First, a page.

According to a search warrant obtained from Hennepin County District Court by Minneapolis Public Radio and the Minneapolis Star Tribune, the white woman, Justine Ruszczyk, allegedly killed by a black Somali and Muslim cop, Mohamed Noor, slapped the back of his patrol car just before the shooting. If this is the case, then the signs appearing around Minneapolis that say "Warning: Twin Cities Police Easily Startled" must be taken seriously. And it's not just the cops in the Twin Cities, but all over the US. Cops are the kind of human animal that's easily startled and scared to death.
If the cop who killed Justine Ruszczyk states in court that he fired his weapon because the slap on the back of his police car made him fear for his life, it should be more than enough for his acquittal. The officer who shot Philando Castile also said that he feared for his life.
And so we are seeing a lot structural similarities between the death of Justine Ruszczyk and that of Philando Castile. But the big difference is, of course, their skin color (the former is white, the latter black), and the US would not be the US if skin color didn't matter. It legally, politically, and economically makes a big difference. Already, the chief of Minneapolis Police Department, Janeé Harteau, resigned because of the death of a white woman. No higher-ups resigned after Castile was shot and killed.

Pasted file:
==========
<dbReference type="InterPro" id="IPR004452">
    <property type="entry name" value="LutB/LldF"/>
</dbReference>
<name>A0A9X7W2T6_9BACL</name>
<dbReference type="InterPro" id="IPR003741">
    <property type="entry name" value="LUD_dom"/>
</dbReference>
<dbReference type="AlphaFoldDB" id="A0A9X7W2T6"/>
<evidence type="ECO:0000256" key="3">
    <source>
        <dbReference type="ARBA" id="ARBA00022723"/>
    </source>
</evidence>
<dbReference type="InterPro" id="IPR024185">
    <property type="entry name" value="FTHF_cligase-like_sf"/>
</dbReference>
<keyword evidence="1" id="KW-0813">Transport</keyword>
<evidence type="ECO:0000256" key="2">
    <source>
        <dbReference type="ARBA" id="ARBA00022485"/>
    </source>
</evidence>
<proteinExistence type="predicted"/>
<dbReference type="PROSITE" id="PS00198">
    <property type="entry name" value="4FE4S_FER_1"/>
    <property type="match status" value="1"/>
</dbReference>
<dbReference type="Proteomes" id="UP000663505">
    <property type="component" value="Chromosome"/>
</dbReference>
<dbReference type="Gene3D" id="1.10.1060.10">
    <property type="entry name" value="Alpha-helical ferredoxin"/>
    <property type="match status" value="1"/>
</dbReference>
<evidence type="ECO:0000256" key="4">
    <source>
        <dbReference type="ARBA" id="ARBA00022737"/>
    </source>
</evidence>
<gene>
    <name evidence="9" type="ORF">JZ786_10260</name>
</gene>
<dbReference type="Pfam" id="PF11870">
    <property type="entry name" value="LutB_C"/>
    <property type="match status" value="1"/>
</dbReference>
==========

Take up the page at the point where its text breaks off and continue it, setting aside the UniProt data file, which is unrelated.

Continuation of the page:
However, Valerie Castile—Philando's mother—attended a rally for Justine Ruszczy, bonded with Justine's fiancee, Don Damond, and told a reporter that "this is not a black or white thing. This is a human being thing." Another structural connection between Castile and Ruszczy was made when the family of the latter hired the Minneapolis attorney who represented the family of the former. CNN: "Although the St. Anthony police officer who shot Castile was acquitted of manslaughter, [attorney] Bennett negotiated a $3 million settlement with the city of St. Anthony, a Minneapolis suburb."
Meanwhile, on another side of town, Abdi Warsame, a Minneapolis city council member and community leader, said to reporters during a press conference that he has "heard others describe this tragedy as a terrorist act, as a Muslim against a Christian.” Racists on the internet are fiercely attacking his community. People are nervous and worried. What will happen next? This story, as you can see, is getting more and more complicated.